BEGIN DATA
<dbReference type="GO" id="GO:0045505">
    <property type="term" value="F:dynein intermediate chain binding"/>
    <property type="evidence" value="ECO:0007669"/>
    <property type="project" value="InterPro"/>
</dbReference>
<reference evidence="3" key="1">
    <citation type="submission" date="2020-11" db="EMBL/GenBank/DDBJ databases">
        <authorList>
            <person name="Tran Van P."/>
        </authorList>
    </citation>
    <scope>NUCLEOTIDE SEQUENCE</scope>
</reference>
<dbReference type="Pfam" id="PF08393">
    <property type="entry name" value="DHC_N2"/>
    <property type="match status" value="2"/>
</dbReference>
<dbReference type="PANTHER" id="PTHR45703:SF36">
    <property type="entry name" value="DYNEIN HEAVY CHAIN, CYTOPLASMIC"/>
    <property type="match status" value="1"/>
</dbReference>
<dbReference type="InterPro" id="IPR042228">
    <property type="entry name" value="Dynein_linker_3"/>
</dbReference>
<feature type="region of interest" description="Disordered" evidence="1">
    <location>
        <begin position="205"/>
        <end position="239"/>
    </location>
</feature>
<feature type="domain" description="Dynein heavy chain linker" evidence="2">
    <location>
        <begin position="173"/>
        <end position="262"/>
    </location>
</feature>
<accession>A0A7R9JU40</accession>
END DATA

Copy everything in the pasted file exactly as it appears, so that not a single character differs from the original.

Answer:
<dbReference type="GO" id="GO:0045505">
    <property type="term" value="F:dynein intermediate chain binding"/>
    <property type="evidence" value="ECO:0007669"/>
    <property type="project" value="InterPro"/>
</dbReference>
<reference evidence="3" key="1">
    <citation type="submission" date="2020-11" db="EMBL/GenBank/DDBJ databases">
        <authorList>
            <person name="Tran Van P."/>
        </authorList>
    </citation>
    <scope>NUCLEOTIDE SEQUENCE</scope>
</reference>
<dbReference type="Pfam" id="PF08393">
    <property type="entry name" value="DHC_N2"/>
    <property type="match status" value="2"/>
</dbReference>
<dbReference type="PANTHER" id="PTHR45703:SF36">
    <property type="entry name" value="DYNEIN HEAVY CHAIN, CYTOPLASMIC"/>
    <property type="match status" value="1"/>
</dbReference>
<dbReference type="InterPro" id="IPR042228">
    <property type="entry name" value="Dynein_linker_3"/>
</dbReference>
<feature type="region of interest" description="Disordered" evidence="1">
    <location>
        <begin position="205"/>
        <end position="239"/>
    </location>
</feature>
<feature type="domain" description="Dynein heavy chain linker" evidence="2">
    <location>
        <begin position="173"/>
        <end position="262"/>
    </location>
</feature>
<accession>A0A7R9JU40</accession>